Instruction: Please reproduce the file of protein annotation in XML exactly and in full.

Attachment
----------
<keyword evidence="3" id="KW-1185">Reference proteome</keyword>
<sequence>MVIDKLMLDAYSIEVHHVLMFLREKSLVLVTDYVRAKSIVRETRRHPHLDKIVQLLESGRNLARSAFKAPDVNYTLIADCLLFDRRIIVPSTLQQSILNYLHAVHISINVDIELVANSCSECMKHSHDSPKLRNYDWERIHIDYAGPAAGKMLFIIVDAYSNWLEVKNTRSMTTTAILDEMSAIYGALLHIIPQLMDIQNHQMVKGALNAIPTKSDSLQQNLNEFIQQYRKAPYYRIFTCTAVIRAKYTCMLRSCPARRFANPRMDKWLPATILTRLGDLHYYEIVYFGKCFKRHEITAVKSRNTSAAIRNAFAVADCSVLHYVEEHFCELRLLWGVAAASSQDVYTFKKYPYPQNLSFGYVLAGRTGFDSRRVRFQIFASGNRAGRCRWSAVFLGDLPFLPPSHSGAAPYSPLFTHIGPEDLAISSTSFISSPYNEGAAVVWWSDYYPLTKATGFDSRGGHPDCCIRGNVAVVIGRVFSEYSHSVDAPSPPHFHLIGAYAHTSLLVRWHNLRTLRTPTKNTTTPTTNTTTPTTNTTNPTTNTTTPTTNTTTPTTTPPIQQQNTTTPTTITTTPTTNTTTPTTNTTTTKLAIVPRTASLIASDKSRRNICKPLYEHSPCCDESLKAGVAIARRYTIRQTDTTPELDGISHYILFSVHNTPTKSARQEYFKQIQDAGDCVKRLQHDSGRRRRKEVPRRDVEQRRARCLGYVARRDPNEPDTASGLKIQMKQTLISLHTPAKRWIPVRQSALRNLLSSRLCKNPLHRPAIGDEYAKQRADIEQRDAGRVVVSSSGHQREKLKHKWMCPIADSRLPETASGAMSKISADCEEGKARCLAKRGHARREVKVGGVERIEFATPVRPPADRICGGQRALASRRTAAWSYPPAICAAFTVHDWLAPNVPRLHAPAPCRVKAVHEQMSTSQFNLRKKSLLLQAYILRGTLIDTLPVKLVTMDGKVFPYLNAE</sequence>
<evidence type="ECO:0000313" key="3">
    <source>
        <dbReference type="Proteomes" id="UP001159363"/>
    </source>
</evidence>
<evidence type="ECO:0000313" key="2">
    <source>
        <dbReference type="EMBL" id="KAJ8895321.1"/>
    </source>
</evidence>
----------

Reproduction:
<keyword evidence="3" id="KW-1185">Reference proteome</keyword>
<sequence>MVIDKLMLDAYSIEVHHVLMFLREKSLVLVTDYVRAKSIVRETRRHPHLDKIVQLLESGRNLARSAFKAPDVNYTLIADCLLFDRRIIVPSTLQQSILNYLHAVHISINVDIELVANSCSECMKHSHDSPKLRNYDWERIHIDYAGPAAGKMLFIIVDAYSNWLEVKNTRSMTTTAILDEMSAIYGALLHIIPQLMDIQNHQMVKGALNAIPTKSDSLQQNLNEFIQQYRKAPYYRIFTCTAVIRAKYTCMLRSCPARRFANPRMDKWLPATILTRLGDLHYYEIVYFGKCFKRHEITAVKSRNTSAAIRNAFAVADCSVLHYVEEHFCELRLLWGVAAASSQDVYTFKKYPYPQNLSFGYVLAGRTGFDSRRVRFQIFASGNRAGRCRWSAVFLGDLPFLPPSHSGAAPYSPLFTHIGPEDLAISSTSFISSPYNEGAAVVWWSDYYPLTKATGFDSRGGHPDCCIRGNVAVVIGRVFSEYSHSVDAPSPPHFHLIGAYAHTSLLVRWHNLRTLRTPTKNTTTPTTNTTTPTTNTTNPTTNTTTPTTNTTTPTTTPPIQQQNTTTPTTITTTPTTNTTTPTTNTTTTKLAIVPRTASLIASDKSRRNICKPLYEHSPCCDESLKAGVAIARRYTIRQTDTTPELDGISHYILFSVHNTPTKSARQEYFKQIQDAGDCVKRLQHDSGRRRRKEVPRRDVEQRRARCLGYVARRDPNEPDTASGLKIQMKQTLISLHTPAKRWIPVRQSALRNLLSSRLCKNPLHRPAIGDEYAKQRADIEQRDAGRVVVSSSGHQREKLKHKWMCPIADSRLPETASGAMSKISADCEEGKARCLAKRGHARREVKVGGVERIEFATPVRPPADRICGGQRALASRRTAAWSYPPAICAAFTVHDWLAPNVPRLHAPAPCRVKAVHEQMSTSQFNLRKKSLLLQAYILRGTLIDTLPVKLVTMDGKVFPYLNAE</sequence>
<evidence type="ECO:0000313" key="3">
    <source>
        <dbReference type="Proteomes" id="UP001159363"/>
    </source>
</evidence>
<evidence type="ECO:0000313" key="2">
    <source>
        <dbReference type="EMBL" id="KAJ8895321.1"/>
    </source>
</evidence>